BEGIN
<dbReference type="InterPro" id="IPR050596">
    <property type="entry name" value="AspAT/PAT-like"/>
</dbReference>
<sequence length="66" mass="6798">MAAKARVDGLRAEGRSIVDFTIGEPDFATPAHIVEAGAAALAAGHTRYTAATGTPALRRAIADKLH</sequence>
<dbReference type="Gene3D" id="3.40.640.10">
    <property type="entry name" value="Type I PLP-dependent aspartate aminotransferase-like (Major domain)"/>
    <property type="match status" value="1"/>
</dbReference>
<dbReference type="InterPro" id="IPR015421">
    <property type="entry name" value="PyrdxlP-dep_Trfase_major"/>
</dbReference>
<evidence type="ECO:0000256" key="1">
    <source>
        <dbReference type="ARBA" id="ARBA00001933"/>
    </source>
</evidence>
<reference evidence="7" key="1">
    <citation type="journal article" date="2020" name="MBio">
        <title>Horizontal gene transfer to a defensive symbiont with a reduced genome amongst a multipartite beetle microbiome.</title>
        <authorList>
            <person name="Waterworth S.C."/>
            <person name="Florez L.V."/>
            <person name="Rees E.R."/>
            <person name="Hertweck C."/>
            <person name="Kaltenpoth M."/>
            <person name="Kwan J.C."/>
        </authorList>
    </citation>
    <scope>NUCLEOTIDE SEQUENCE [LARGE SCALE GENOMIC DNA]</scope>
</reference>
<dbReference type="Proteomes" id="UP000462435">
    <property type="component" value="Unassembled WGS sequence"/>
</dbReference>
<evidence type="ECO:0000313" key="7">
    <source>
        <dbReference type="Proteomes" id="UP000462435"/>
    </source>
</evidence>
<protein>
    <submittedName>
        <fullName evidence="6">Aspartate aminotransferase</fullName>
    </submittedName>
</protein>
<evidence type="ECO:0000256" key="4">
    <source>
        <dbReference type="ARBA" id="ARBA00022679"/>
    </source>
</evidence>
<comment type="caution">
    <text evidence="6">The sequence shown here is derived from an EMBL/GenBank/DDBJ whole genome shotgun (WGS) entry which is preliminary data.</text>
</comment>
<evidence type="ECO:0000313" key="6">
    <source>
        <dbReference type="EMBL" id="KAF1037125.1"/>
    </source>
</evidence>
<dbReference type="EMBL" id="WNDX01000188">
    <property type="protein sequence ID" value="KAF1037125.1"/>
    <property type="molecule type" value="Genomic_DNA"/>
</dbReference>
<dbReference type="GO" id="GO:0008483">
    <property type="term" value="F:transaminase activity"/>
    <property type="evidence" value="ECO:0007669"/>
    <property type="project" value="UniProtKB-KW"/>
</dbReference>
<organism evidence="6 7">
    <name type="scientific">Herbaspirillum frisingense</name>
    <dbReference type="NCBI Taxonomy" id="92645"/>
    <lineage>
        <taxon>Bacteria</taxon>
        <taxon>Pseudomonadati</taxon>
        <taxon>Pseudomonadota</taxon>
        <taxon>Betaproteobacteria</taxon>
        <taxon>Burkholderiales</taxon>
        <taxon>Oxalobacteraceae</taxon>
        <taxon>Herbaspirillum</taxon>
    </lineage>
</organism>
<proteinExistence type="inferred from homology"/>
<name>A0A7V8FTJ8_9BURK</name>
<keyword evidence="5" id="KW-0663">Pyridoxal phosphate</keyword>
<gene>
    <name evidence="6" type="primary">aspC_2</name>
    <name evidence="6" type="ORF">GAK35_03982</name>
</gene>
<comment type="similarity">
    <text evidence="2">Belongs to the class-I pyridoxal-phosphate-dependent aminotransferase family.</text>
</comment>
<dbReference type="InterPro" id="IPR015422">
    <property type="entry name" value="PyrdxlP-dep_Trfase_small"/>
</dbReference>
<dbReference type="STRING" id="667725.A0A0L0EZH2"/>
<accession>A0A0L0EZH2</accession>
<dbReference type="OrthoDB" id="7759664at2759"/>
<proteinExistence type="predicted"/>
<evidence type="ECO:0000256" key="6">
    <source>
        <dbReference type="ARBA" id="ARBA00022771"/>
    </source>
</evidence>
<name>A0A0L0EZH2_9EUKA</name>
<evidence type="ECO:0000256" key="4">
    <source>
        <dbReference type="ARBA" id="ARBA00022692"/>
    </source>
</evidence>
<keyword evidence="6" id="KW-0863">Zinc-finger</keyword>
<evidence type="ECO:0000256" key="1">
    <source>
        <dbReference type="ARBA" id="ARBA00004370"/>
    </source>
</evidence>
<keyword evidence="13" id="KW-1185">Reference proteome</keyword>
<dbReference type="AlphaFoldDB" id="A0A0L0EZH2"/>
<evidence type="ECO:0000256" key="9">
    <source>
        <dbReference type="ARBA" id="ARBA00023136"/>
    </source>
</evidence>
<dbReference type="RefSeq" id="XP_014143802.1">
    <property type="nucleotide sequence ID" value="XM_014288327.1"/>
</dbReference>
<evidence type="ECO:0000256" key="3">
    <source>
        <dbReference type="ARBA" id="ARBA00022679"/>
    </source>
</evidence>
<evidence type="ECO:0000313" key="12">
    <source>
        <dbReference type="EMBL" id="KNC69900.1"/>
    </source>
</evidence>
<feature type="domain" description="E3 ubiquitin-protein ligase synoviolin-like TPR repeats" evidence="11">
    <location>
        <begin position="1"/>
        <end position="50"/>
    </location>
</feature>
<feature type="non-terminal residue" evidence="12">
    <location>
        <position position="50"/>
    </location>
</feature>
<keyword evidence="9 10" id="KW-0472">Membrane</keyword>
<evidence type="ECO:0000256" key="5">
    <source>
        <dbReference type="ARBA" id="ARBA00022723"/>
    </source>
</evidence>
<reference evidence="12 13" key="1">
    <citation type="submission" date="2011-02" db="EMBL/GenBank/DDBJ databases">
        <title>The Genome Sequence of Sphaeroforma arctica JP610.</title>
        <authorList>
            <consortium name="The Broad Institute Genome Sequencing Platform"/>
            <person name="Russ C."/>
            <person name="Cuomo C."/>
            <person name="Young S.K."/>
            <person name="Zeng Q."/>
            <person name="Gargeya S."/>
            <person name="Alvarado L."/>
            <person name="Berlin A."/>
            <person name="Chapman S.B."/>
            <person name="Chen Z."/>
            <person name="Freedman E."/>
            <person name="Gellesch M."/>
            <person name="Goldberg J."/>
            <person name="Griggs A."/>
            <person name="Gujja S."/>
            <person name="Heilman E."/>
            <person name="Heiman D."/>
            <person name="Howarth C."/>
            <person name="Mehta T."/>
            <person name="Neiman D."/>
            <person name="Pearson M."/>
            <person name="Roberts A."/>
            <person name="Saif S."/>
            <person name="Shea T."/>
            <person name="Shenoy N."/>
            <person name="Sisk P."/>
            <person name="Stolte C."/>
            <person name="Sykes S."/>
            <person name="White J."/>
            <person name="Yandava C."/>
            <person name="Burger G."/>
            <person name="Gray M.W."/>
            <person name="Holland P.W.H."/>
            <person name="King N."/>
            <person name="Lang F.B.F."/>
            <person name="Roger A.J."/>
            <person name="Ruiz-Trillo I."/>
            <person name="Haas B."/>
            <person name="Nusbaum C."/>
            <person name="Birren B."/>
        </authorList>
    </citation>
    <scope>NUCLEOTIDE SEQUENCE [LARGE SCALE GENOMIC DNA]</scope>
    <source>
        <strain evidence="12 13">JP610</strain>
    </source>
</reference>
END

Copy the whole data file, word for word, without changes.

<dbReference type="InterPro" id="IPR050596">
    <property type="entry name" value="AspAT/PAT-like"/>
</dbReference>
<sequence length="66" mass="6798">MAAKARVDGLRAEGRSIVDFTIGEPDFATPAHIVEAGAAALAAGHTRYTAATGTPALRRAIADKLH</sequence>
<dbReference type="Gene3D" id="3.40.640.10">
    <property type="entry name" value="Type I PLP-dependent aspartate aminotransferase-like (Major domain)"/>
    <property type="match status" value="1"/>
</dbReference>
<dbReference type="InterPro" id="IPR015421">
    <property type="entry name" value="PyrdxlP-dep_Trfase_major"/>
</dbReference>
<evidence type="ECO:0000256" key="1">
    <source>
        <dbReference type="ARBA" id="ARBA00001933"/>
    </source>
</evidence>
<reference evidence="7" key="1">
    <citation type="journal article" date="2020" name="MBio">
        <title>Horizontal gene transfer to a defensive symbiont with a reduced genome amongst a multipartite beetle microbiome.</title>
        <authorList>
            <person name="Waterworth S.C."/>
            <person name="Florez L.V."/>
            <person name="Rees E.R."/>
            <person name="Hertweck C."/>
            <person name="Kaltenpoth M."/>
            <person name="Kwan J.C."/>
        </authorList>
    </citation>
    <scope>NUCLEOTIDE SEQUENCE [LARGE SCALE GENOMIC DNA]</scope>
</reference>
<dbReference type="Proteomes" id="UP000462435">
    <property type="component" value="Unassembled WGS sequence"/>
</dbReference>
<evidence type="ECO:0000313" key="7">
    <source>
        <dbReference type="Proteomes" id="UP000462435"/>
    </source>
</evidence>
<protein>
    <submittedName>
        <fullName evidence="6">Aspartate aminotransferase</fullName>
    </submittedName>
</protein>
<evidence type="ECO:0000256" key="4">
    <source>
        <dbReference type="ARBA" id="ARBA00022679"/>
    </source>
</evidence>
<comment type="caution">
    <text evidence="6">The sequence shown here is derived from an EMBL/GenBank/DDBJ whole genome shotgun (WGS) entry which is preliminary data.</text>
</comment>
<evidence type="ECO:0000313" key="6">
    <source>
        <dbReference type="EMBL" id="KAF1037125.1"/>
    </source>
</evidence>
<dbReference type="EMBL" id="WNDX01000188">
    <property type="protein sequence ID" value="KAF1037125.1"/>
    <property type="molecule type" value="Genomic_DNA"/>
</dbReference>
<dbReference type="GO" id="GO:0008483">
    <property type="term" value="F:transaminase activity"/>
    <property type="evidence" value="ECO:0007669"/>
    <property type="project" value="UniProtKB-KW"/>
</dbReference>
<organism evidence="6 7">
    <name type="scientific">Herbaspirillum frisingense</name>
    <dbReference type="NCBI Taxonomy" id="92645"/>
    <lineage>
        <taxon>Bacteria</taxon>
        <taxon>Pseudomonadati</taxon>
        <taxon>Pseudomonadota</taxon>
        <taxon>Betaproteobacteria</taxon>
        <taxon>Burkholderiales</taxon>
        <taxon>Oxalobacteraceae</taxon>
        <taxon>Herbaspirillum</taxon>
    </lineage>
</organism>
<proteinExistence type="inferred from homology"/>
<name>A0A7V8FTJ8_9BURK</name>
<keyword evidence="5" id="KW-0663">Pyridoxal phosphate</keyword>
<gene>
    <name evidence="6" type="primary">aspC_2</name>
    <name evidence="6" type="ORF">GAK35_03982</name>
</gene>
<comment type="similarity">
    <text evidence="2">Belongs to the class-I pyridoxal-phosphate-dependent aminotransferase family.</text>
</comment>
<dbReference type="InterPro" id="IPR015422">
    <property type="entry name" value="PyrdxlP-dep_Trfase_small"/>
</dbReference>
<dbReference type="STRING" id="667725.A0A0L0EZH2"/>
<accession>A0A0L0EZH2</accession>
<dbReference type="OrthoDB" id="7759664at2759"/>
<proteinExistence type="predicted"/>
<evidence type="ECO:0000256" key="6">
    <source>
        <dbReference type="ARBA" id="ARBA00022771"/>
    </source>
</evidence>
<name>A0A0L0EZH2_9EUKA</name>
<evidence type="ECO:0000256" key="4">
    <source>
        <dbReference type="ARBA" id="ARBA00022692"/>
    </source>
</evidence>
<keyword evidence="6" id="KW-0863">Zinc-finger</keyword>
<evidence type="ECO:0000256" key="1">
    <source>
        <dbReference type="ARBA" id="ARBA00004370"/>
    </source>
</evidence>
<keyword evidence="13" id="KW-1185">Reference proteome</keyword>
<dbReference type="AlphaFoldDB" id="A0A0L0EZH2"/>
<evidence type="ECO:0000256" key="9">
    <source>
        <dbReference type="ARBA" id="ARBA00023136"/>
    </source>
</evidence>
<dbReference type="RefSeq" id="XP_014143802.1">
    <property type="nucleotide sequence ID" value="XM_014288327.1"/>
</dbReference>
<evidence type="ECO:0000256" key="3">
    <source>
        <dbReference type="ARBA" id="ARBA00022679"/>
    </source>
</evidence>
<evidence type="ECO:0000313" key="12">
    <source>
        <dbReference type="EMBL" id="KNC69900.1"/>
    </source>
</evidence>
<feature type="domain" description="E3 ubiquitin-protein ligase synoviolin-like TPR repeats" evidence="11">
    <location>
        <begin position="1"/>
        <end position="50"/>
    </location>
</feature>
<feature type="non-terminal residue" evidence="12">
    <location>
        <position position="50"/>
    </location>
</feature>
<keyword evidence="9 10" id="KW-0472">Membrane</keyword>
<evidence type="ECO:0000256" key="5">
    <source>
        <dbReference type="ARBA" id="ARBA00022723"/>
    </source>
</evidence>
<reference evidence="12 13" key="1">
    <citation type="submission" date="2011-02" db="EMBL/GenBank/DDBJ databases">
        <title>The Genome Sequence of Sphaeroforma arctica JP610.</title>
        <authorList>
            <consortium name="The Broad Institute Genome Sequencing Platform"/>
            <person name="Russ C."/>
            <person name="Cuomo C."/>
            <person name="Young S.K."/>
            <person name="Zeng Q."/>
            <person name="Gargeya S."/>
            <person name="Alvarado L."/>
            <person name="Berlin A."/>
            <person name="Chapman S.B."/>
            <person name="Chen Z."/>
            <person name="Freedman E."/>
            <person name="Gellesch M."/>
            <person name="Goldberg J."/>
            <person name="Griggs A."/>
            <person name="Gujja S."/>
            <person name="Heilman E."/>
            <person name="Heiman D."/>
            <person name="Howarth C."/>
            <person name="Mehta T."/>
            <person name="Neiman D."/>
            <person name="Pearson M."/>
            <person name="Roberts A."/>
            <person name="Saif S."/>
            <person name="Shea T."/>
            <person name="Shenoy N."/>
            <person name="Sisk P."/>
            <person name="Stolte C."/>
            <person name="Sykes S."/>
            <person name="White J."/>
            <person name="Yandava C."/>
            <person name="Burger G."/>
            <person name="Gray M.W."/>
            <person name="Holland P.W.H."/>
            <person name="King N."/>
            <person name="Lang F.B.F."/>
            <person name="Roger A.J."/>
            <person name="Ruiz-Trillo I."/>
            <person name="Haas B."/>
            <person name="Nusbaum C."/>
            <person name="Birren B."/>
        </authorList>
    </citation>
    <scope>NUCLEOTIDE SEQUENCE [LARGE SCALE GENOMIC DNA]</scope>
    <source>
        <strain evidence="12 13">JP610</strain>
    </source>
</reference>